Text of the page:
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A little local difficulty

The challenges of making localism work

A little local difficulty


2011 marks the beginning of a challenging period in local government as funding reductions begin to affect core services. Amid a fast-moving policy environment, further uncertainty is also emerging around localism and decentralisation: what do these terms actually mean for local authorities, and how can they be implemented in practice?

In Whitehall, ministers have made it clear that localism is central to our future, and are using legislation such as the Localism Bill and specific policy initiatives across health and education to begin the process.

This piece examines the challenges around implementing the new Government’s localism and decentralisation agenda, drawing on evidence provided by local authority chief executives across England.

Key findings

Drawing on evidence from a number of local authority chief executives in England, the report focuses on key challenges for councils going forward:

  • Significant change to local authority business models. Uncertainty around budgeting, future revenue and capabilities create a series of business change challenges for local authorities.
  • Within communities, there is significant variance in capability and engagement. There is poor strategic understanding of where community capability interfaces with areas facing cuts.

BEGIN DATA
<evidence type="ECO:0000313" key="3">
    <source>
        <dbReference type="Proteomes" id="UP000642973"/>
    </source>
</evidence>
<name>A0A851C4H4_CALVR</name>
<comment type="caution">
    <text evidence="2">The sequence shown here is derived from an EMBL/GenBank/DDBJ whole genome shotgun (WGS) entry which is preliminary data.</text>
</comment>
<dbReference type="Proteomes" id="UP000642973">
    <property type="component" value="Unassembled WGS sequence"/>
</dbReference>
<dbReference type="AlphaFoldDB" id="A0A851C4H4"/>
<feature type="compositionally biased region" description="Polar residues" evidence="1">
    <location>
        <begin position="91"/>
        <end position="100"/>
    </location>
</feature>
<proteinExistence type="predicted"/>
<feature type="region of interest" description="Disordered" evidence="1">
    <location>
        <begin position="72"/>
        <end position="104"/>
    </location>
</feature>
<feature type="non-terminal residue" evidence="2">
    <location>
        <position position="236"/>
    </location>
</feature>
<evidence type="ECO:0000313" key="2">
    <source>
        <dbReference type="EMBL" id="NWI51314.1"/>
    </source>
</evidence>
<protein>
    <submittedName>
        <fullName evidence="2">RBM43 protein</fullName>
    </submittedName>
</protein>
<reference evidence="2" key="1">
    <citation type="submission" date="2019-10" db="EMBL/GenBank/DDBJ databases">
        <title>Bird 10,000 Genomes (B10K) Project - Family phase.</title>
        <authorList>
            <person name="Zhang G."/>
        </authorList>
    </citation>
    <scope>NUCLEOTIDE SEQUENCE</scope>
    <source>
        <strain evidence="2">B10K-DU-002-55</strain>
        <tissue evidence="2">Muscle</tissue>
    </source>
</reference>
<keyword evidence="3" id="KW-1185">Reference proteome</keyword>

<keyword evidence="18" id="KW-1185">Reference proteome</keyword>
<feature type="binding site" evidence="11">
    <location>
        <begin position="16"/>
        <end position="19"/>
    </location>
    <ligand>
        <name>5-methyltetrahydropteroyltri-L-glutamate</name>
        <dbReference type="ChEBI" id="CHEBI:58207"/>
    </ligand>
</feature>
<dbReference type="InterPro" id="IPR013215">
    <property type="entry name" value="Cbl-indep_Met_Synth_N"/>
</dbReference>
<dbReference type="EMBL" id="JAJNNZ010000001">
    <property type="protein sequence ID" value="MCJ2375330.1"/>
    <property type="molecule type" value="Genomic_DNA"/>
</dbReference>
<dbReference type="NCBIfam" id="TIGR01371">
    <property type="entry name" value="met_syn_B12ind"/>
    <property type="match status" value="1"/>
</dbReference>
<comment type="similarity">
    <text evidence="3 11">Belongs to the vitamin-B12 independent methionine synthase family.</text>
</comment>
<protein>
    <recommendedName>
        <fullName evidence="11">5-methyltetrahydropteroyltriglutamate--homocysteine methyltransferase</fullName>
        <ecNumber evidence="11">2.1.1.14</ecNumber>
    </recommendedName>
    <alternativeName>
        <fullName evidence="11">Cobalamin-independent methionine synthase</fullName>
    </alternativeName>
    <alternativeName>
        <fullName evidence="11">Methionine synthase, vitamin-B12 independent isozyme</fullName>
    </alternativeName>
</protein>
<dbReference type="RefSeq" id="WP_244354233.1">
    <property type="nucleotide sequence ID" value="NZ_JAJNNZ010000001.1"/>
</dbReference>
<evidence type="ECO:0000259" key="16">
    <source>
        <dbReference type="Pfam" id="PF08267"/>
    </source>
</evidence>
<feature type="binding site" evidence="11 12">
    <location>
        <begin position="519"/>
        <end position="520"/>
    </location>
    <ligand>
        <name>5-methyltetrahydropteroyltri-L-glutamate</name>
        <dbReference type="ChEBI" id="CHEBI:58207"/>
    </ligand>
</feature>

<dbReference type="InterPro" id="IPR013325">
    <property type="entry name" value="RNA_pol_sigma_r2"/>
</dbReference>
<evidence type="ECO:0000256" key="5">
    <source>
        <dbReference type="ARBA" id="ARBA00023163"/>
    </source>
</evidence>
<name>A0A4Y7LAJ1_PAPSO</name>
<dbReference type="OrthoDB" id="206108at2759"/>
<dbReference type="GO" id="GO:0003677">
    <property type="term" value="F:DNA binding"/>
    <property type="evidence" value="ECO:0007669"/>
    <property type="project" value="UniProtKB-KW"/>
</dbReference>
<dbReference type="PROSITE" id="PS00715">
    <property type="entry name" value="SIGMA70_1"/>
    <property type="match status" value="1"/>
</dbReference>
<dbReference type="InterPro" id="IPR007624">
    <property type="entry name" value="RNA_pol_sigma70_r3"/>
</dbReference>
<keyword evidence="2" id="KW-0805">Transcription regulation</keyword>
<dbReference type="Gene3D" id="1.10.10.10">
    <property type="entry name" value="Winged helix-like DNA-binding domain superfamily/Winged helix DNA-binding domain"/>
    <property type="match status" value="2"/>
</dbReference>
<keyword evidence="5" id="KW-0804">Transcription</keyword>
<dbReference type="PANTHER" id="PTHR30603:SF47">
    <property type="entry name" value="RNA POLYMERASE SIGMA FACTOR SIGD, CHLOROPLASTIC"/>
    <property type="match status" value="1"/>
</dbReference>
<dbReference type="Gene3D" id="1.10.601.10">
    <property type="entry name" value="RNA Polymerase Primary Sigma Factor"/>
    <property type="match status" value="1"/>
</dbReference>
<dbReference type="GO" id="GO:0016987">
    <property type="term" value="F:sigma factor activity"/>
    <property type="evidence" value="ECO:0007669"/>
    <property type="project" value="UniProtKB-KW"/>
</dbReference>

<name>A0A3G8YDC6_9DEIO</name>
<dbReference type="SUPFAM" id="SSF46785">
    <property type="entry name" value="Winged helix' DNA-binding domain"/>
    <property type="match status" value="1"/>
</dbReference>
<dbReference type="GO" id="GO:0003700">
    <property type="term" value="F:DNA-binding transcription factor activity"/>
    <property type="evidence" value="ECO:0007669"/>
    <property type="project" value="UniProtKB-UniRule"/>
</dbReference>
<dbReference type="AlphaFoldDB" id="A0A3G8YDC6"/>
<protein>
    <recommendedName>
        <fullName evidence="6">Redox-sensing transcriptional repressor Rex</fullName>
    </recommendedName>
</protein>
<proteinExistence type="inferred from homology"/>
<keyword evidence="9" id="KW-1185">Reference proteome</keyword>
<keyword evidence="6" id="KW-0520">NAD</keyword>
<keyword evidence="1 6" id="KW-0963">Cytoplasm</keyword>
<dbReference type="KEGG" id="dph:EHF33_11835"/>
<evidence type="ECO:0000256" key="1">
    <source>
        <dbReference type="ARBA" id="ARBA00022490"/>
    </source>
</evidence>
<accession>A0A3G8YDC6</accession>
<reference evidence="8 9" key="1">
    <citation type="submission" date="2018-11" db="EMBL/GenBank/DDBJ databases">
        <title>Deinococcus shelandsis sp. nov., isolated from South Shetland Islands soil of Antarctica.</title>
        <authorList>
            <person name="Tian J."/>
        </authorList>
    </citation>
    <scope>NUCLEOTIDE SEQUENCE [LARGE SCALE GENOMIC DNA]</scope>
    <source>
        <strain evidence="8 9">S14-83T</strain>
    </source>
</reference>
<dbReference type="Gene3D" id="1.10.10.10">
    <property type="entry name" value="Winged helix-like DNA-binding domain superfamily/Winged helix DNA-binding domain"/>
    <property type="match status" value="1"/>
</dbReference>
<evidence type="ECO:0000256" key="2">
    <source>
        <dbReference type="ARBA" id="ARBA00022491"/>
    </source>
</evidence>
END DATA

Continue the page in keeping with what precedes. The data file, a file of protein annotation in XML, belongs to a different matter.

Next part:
• There is an urgent need to understand what is possible on a systemic, not just ad hoc or experimental, level. Councils need to build a matrix of organisations to do business with based on their track record, impartiality, corporate structures and their legitimacy.
  • There are no common standards of accountability and governance. There is patchy or limited best practice around the optimum accountability and governance mechanisms for community-led delivery models.

The findings from this report show that tensions between central government intent and local government readiness remain in place. Alongside this underlying tension, authorities face challenges around capability shortfall, significant variance in community participation, and uncertainty around governance and accountability. Left alone, these problems could restrict localism to a few narrow reforms: a far cry from the wholesale replacement of one system with another that champions of localism envisage.


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